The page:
Since this website is called Web Writing Advice, it’s not surprising I receive a lot of questions about smoothing out the rough edges in a freelance partnership.
How can I get my clients to pay me?
What do I do when they ask for a million revisions?
Who presents the work-for-hire contract, me or the client?
These and so many other questions come across my inbox each week, and I always wonder how well these freelancers vetted the client they said yes to. Pause for a moment and remember that a partnership is a two-way commitment. Not only are they hiring you to do work, you’re also accepting them into your schedule.
Are they who you actually want to work with?
Last month I penned an article for Skyword’s Content Standard about brand purpose and how freelancers overwhelmingly (like 82 percent of them!) choose to work with companies that echo their values, beliefs and mission. This alignment then fuels authentic content that speaks from a point of experience and shared moral compass.
Now, let’s go one step further.
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Is This Partnership Even a Good Match?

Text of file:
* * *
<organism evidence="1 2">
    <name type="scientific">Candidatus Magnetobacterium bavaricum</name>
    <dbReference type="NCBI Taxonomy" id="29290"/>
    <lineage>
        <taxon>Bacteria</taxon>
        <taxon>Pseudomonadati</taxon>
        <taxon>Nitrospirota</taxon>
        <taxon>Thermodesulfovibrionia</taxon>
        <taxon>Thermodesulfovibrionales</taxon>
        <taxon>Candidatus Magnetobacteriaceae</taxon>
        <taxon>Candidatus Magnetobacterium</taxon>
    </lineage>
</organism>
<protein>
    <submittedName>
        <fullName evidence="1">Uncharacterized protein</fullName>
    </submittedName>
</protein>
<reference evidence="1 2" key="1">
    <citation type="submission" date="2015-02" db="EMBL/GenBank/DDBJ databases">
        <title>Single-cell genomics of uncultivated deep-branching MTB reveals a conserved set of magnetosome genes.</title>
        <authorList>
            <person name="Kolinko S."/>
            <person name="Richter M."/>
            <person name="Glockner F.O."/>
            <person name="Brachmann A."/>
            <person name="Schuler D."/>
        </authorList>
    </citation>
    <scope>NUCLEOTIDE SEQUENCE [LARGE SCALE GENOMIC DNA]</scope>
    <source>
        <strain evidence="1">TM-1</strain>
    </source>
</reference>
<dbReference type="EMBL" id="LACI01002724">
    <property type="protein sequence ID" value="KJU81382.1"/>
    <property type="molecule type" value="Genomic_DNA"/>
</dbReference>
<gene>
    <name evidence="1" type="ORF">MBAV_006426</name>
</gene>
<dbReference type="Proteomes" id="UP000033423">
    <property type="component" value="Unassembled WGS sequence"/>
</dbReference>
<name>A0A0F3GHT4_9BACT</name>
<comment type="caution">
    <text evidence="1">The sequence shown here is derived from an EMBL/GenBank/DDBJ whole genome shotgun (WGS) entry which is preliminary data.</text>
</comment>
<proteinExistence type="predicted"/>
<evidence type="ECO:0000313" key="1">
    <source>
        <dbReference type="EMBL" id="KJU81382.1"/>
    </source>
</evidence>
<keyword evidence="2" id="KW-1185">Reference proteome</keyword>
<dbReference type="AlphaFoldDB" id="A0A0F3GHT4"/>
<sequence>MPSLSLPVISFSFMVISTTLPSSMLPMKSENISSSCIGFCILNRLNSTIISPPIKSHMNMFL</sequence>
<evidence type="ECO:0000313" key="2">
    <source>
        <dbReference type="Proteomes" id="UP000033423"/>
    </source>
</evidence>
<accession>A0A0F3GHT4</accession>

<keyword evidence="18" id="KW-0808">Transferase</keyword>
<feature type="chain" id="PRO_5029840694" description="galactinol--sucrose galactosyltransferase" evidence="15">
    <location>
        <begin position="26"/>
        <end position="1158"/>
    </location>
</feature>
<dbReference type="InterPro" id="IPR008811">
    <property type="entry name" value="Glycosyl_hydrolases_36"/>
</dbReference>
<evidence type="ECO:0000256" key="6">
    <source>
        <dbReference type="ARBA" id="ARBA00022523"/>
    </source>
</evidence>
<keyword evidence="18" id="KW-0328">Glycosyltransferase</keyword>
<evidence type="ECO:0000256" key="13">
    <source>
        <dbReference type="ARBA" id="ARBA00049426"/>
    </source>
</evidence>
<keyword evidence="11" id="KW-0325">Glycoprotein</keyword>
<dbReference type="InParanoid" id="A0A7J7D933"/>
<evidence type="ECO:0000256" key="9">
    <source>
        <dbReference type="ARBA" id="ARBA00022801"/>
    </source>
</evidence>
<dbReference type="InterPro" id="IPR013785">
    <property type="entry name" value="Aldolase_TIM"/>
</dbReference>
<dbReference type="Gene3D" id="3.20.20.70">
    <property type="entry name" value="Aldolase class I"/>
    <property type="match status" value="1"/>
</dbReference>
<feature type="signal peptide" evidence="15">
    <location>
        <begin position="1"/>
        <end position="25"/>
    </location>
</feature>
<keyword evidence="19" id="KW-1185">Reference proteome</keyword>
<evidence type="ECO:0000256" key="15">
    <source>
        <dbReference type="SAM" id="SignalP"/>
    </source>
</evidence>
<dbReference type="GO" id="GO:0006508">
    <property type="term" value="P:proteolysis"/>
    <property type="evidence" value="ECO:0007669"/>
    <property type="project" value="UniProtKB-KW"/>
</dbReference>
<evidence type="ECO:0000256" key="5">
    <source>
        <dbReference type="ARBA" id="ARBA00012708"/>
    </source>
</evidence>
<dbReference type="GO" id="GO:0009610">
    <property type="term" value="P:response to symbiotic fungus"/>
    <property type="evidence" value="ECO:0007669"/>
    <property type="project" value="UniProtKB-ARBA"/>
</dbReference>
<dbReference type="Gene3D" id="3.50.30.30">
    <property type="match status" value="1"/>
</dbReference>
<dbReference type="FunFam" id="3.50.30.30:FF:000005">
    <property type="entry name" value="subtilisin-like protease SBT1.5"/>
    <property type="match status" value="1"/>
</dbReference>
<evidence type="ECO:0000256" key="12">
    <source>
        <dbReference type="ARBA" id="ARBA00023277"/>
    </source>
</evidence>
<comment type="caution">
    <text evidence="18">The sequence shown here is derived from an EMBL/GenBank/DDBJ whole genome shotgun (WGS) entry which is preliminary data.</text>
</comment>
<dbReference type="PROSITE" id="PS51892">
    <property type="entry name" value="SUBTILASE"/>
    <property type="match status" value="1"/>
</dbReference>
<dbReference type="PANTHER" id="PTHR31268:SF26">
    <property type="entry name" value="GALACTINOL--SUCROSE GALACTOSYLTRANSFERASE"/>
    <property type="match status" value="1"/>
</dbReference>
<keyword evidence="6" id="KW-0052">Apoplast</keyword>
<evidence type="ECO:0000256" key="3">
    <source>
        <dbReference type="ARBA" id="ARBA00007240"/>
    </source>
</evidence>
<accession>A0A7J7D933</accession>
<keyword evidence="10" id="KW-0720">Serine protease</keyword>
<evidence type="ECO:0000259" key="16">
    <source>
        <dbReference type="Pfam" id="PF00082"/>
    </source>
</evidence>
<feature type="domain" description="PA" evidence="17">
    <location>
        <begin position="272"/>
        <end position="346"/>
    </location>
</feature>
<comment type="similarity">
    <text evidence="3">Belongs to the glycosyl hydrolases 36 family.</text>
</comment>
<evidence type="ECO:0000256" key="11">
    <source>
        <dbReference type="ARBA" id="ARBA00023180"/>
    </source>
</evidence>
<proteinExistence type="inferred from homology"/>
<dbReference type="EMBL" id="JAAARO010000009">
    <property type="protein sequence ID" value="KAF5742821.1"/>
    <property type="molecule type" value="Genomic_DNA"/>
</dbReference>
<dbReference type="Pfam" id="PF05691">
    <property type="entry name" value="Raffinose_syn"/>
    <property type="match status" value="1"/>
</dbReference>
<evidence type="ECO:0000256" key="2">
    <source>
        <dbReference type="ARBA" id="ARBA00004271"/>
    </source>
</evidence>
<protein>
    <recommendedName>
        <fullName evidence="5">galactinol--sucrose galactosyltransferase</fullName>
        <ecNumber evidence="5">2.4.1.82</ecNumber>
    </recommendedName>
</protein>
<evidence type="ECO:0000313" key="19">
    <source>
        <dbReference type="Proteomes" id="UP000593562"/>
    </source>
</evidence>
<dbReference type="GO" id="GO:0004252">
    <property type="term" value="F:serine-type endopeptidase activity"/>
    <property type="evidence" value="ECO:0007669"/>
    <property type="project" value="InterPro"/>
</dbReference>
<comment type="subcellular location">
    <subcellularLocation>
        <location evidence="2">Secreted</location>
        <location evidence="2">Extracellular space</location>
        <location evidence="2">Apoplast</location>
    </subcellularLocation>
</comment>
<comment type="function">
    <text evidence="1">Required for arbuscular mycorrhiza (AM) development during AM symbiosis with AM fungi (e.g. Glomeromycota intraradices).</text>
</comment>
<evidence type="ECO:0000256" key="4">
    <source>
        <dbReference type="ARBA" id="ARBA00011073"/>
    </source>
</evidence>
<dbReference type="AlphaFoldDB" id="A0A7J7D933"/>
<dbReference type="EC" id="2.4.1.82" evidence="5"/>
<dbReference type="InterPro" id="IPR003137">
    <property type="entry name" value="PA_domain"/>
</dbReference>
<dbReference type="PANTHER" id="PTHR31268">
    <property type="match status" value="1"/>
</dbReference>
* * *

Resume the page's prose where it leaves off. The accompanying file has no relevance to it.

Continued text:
As a freelancer (or if you’re a marketer, listen up!), in addition to backing what the client is all about, you also want to vet your potential partnerships for work compatibility.
- Does their workflow fit my working style?
- Can I meet their deadlines within my working hours?
- Do I like their payment system and frequency?
- How many revisions are part of the pay rate?
- Do I like the methods of communication they offer? (Emails only, weekly video chats, using a platform, etc.)
- Is my contact person available for questions?
- How quickly do they reply to my questions and concerns?
- Do they meet my income needs?
- Does the work align with the niches and project types I want to focus on or grow?
- Are the materials I need to do the job being offered? (resource materials, writer’s guidelines, branding documents, etc.)
- Is there value in this partnership beyond the paycheck?
When a freelance project offer comes knocking on your inbox door, pause. Get into the habit of asking questions about the potential partnership. This might be on a phone call, online chat or email thread.
Then, get everything you agreed to in writing via a contract.
Potential clients that have worked with freelancers in the past will have a process for connecting and setting expectations at the start of the collaboration. I detail my onboarding processing in this post, The Freelancer Onboarding Process: Tips for Writers and Publishers.
Mindfully evaluating potential clients before you sign a contract creates a solid foundation of expectations for a successful working relationship. And, it eliminates lots of headaches!
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